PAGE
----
View the Crockpot Chicken Tinga Recipe »

Luminary Loppet

The Luminary Loppet, an evening cross country skiing event hosted by the Loppet Foundation, is a real Minnesota gem. I attended it as a pedestrian, with a hot thermos of chicken broth of course. I was aware that I had stumbled into a unique winter spectator sport that few people across this country have access to.

As the February light was starting to fade, I parked my car by the Lake of the Isles in Uptown, Minneapolis. My thick boots with sturdy treads led me onto the icey, snow dusted lake, where volunteers were putting the finishing touches on the event. A cross country skiing track was carved into one side of the lantern lit path. I chose the pedestrian lane on the other side.

As the light became more dusky, bonfires carved out small alcoves of assembly along the way. I came up to an islet that was made brilliant by several glowing ice sculptures and fairy lights in the trees. Later on, a parade of hollow ice trunks were glowing internally from the flames of many candles.

Being outside in the depth of winter is a under appreciated thing. If it’s cold enough, the stars are forcefully bright. There is a special silence that hushes the soul.

Adorning this contestable season with a spectacular luminary display must have been the idea of a romantic, winter loving person. I am grateful to them, the volunteers and all of the competitors who made the Luminary Loppet available for the likes of me. Encore!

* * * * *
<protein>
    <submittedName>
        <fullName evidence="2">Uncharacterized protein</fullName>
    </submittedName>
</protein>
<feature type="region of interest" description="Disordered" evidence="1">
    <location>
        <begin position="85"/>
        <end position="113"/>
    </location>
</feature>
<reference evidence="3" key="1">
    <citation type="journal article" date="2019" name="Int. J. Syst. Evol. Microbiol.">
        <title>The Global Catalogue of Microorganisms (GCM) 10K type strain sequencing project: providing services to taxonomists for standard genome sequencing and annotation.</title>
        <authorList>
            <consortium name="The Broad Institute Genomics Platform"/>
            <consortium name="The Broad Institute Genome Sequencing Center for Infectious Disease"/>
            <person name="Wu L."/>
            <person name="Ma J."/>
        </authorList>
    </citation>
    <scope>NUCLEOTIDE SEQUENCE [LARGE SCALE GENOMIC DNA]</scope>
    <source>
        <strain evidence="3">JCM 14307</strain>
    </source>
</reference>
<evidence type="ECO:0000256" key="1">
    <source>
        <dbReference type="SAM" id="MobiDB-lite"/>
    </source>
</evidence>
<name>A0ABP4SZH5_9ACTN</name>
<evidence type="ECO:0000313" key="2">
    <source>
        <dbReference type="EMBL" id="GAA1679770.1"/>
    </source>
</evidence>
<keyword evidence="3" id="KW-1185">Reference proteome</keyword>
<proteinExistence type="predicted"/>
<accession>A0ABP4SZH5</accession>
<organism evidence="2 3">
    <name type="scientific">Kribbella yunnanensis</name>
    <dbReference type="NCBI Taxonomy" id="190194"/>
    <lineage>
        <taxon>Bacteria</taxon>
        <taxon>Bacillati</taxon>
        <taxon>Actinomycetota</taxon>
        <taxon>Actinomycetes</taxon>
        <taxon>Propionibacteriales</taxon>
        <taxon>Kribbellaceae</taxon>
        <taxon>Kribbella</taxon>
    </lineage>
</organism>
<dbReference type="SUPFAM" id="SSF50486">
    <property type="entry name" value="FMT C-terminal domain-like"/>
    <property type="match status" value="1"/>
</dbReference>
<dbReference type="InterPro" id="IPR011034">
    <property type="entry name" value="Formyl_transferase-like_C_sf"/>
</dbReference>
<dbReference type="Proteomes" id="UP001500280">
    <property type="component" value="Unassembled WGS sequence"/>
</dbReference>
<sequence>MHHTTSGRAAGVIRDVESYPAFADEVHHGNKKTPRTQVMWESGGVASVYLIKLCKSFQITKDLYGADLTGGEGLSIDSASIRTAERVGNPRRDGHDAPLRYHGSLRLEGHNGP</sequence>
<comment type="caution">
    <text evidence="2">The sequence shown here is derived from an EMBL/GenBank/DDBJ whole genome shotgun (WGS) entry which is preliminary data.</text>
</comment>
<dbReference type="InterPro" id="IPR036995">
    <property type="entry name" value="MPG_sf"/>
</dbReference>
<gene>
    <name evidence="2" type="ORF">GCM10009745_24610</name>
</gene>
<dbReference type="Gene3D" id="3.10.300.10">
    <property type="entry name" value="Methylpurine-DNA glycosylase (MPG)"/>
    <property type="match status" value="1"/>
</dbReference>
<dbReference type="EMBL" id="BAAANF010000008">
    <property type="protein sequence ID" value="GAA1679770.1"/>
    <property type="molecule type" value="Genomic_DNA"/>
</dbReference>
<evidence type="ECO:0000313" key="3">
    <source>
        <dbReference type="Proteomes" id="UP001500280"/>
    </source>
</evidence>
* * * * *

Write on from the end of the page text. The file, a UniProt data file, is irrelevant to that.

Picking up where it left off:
Letting My Ego Go

I attended a really fantastic yoga class last night at the St Paul Yoga Center. The instructor’s name was Carlton. He lead the class, interjecting it with wisdom and wise cracks. At the opening of the class, he read a passage from a book about the origins of fear and how they are closely tied with our ego’s inability to exist in the moment.

This was my first class at the St Paul Yoga Center, and the first yoga class I have attended in many, many months. Yoga is not my preferred form of exercise, and I was appreciative of the meditative nature of yoga that Carlton was emphasizing in our practice. In particular, the reading’s relevance to my life right now was very compelling.

I am learning to juggle, metaphorically speaking, right now. I have a fledgling business that pulls both myself, my business partner, and our families, in unquantifiable directions. I am in the midst of buying a house with my life partner. I am a naturally sociable person and am scrambling to spend quality time with my lovely friends. In addition, I am constantly trying to improve my health, my happiness, and other amorphous quantifiers. My ‘ego’ is attempting to prepare for all of these things, and I admit to often feeling quite anxious.